I've had some reading disappointments in recent weeks, books that have started well and lost my interest after about seventy pages, but plenty more that have keep me going to the last page and given me much to think about beyond. Here are three of them.

Travelling in a Strange Land ~ David Park (Bloomsbury 165 pages)

Travelling in a Strange Land ~ David ParkDavid Park has been on the edge of my reading radar for years, though never quite made it into the mix until now and this book. 

Tom and Lorna's son Luke is studying at Sunderland University when he is taken ill a few days before Christmas and the weather takes a turn for the worse too. Heavy snow shuts down airports and Tom makes the decision to drive from the family home in Dublin to pick him up. As always the snow does its job, muffling, disrupting and cloaking secrets.

Something awful has happened in the past but the question is what.

Plagued by the past and by his undisclosed actions Tom sets off on the drive to the ferry and then across the north of England with his guilt, worry and anxiety swirling around in the car to the backdrop of his chosen music...Neil Young, Van Morrison et al. The reveal is slow and gradual. To the fore is the helplessness of the parent in the face of the child who won't be helped, Tom desperate to please, clutching at any straw, knowing he could blow any chance he might have with his over-enthusiasm. 

...and I won't breath another word for fear of spoiling, but a book that has levered me nicely into David Park's writing and I shall be reading more.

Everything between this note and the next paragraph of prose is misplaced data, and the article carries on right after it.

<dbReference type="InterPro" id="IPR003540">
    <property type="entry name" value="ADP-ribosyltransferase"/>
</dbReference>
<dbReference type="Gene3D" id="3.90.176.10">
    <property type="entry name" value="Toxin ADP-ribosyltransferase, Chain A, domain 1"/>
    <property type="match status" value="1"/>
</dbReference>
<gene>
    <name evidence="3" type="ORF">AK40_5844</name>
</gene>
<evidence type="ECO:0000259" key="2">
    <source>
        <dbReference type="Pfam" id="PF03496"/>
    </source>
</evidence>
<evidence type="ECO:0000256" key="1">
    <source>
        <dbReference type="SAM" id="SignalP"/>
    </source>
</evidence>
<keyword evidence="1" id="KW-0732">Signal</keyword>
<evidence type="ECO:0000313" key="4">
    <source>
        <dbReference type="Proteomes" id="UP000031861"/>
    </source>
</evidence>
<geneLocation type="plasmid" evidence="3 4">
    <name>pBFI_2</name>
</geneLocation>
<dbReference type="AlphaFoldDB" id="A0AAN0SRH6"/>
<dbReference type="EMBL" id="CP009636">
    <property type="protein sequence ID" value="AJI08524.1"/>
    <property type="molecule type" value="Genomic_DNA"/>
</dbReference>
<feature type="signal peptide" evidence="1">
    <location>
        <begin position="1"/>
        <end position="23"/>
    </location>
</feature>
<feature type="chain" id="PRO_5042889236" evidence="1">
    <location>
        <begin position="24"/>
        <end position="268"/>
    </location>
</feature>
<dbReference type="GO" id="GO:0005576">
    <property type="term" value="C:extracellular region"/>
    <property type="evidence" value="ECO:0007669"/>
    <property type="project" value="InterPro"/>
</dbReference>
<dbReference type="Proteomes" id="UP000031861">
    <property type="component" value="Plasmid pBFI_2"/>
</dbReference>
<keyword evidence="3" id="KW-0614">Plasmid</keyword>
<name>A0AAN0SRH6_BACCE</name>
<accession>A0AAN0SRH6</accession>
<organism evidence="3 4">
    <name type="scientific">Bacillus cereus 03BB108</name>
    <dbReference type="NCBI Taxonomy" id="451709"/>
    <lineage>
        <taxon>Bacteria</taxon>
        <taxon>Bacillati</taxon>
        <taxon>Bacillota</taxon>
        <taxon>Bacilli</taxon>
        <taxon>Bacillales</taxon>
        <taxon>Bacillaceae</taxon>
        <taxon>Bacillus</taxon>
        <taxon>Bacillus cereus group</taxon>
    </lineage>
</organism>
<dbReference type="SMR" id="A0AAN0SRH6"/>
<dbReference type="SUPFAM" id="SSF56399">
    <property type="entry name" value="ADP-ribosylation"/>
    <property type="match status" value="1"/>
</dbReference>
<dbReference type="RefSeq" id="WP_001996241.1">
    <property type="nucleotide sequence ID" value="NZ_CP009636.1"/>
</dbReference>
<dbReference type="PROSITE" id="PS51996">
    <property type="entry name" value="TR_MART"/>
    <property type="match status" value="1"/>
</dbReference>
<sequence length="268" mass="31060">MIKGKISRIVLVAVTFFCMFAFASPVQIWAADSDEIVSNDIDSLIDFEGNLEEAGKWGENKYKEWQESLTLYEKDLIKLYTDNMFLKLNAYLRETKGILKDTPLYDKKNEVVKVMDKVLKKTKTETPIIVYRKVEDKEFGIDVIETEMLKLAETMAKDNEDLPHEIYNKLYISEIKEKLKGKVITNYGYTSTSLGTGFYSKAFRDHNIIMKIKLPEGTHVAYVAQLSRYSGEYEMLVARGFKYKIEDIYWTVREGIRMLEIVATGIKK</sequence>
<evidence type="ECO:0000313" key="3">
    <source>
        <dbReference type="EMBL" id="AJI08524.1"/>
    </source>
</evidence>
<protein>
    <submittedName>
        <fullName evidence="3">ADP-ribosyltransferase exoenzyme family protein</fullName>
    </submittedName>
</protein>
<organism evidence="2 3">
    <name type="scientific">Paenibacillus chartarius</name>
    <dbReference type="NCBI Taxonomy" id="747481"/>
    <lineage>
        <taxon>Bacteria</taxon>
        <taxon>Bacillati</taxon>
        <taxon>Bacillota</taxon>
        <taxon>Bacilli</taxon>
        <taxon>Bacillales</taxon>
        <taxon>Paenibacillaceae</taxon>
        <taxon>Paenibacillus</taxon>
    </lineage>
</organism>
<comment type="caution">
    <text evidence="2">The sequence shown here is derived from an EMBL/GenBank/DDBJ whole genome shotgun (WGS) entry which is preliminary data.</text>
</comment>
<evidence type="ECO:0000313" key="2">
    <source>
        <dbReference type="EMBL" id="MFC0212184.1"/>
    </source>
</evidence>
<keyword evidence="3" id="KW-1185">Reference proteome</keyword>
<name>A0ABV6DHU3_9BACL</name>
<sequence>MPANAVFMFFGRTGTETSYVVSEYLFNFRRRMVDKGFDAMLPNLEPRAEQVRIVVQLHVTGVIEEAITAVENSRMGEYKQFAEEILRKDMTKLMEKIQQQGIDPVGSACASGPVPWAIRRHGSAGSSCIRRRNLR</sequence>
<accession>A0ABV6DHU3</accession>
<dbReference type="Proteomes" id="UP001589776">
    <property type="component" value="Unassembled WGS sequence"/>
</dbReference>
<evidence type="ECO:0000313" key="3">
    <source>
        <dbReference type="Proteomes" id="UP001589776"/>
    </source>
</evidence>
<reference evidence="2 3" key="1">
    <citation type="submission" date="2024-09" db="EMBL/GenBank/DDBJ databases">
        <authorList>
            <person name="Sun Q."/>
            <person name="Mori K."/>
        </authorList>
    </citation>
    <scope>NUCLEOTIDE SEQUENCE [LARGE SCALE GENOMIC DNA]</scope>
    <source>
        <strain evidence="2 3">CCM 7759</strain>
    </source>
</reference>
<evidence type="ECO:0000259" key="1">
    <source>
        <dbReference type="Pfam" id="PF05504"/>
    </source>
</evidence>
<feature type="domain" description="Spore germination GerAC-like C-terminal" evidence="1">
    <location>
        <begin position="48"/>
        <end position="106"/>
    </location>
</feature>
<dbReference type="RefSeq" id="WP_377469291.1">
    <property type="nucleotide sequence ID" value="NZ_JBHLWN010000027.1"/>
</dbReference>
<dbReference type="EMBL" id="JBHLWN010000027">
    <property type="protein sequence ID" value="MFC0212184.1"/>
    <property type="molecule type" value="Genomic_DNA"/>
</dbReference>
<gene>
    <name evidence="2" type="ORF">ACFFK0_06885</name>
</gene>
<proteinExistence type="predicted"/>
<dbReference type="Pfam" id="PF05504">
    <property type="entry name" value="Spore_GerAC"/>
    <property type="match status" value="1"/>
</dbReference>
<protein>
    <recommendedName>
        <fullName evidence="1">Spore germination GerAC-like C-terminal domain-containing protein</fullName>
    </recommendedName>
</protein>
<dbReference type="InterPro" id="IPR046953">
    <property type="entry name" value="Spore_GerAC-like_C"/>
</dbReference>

A Perfect Explanation ~ Eleanor Anstruther (Salt Publishing 300 pages)

B8F4970F-325E-40BB-8670-13C644719792There’s nothing quite so delicious as a book that delves into the foibles of the aristocracy, especially when it is by a member of the family and I revelled heartily in this one. In her debut novel Eleanor Anstruther addresses what might best be described as the skeleton in the family closet as she explores the life of Enid Campbell, granddaughter of the 8th Duke of Argyll. As primogeniture shifts Enid's family ever further from the family seat it is a very tangled web that will lead Enid to sell her son to her sister for £500.

The book is both a revelation but also deeply poignant as mental illness estranges Enid and her options narrow, 

'She tried to mother, she really did, but it always felt like she was stabbing at something she couldn't fully see...'

Using letters and archival evidence, and acknowledging her debt to her father 'for giving me this story in the first place', Eleanor Anstruther has explored her subject with objectivity laced with compassion. It's hard not to feel desperate sorrow for Enid, and for a family floundering in the face of something they couldn't bring themselves to accept nor understand. 

Cove ~ Cynan Jones (Granta 95 pages)

C cjI like Cynan Jones, he writes excellent, concise, to-the-point books that punch well above their weight. No chance of putting this one down once I had started it. I read it in one breathless go...breathless because it was so tense I don't think I breathed throughout the ninety-five pages.

A pregnant woman walks on a beach and finds a doll...

A boat pulls up on the shore looking for a missing child...

A man sets off in a kayak with his father's ashes on board to scatter at sea. He has not told his pregnant wife he is going, and when he is struck by lightning far out to see and loses both his memory and his paddle it's clear he's in trouble. 

Short paragraphs of intense economic prose. Not a wasted word, events like saline, distilled to its essence, moments arcing across to each other, glimmers of connections and always within tantalising sight of land.

And then there's the ending..

Not a word more but I am still thinking about it. Some books, for all their brevity, leave a very deep footprint in the imagination and this is absolutely one of them.

So that's me, how about you...

What are you reading now...

Any good reads to report since the last time...

We all have notebooks at the ready...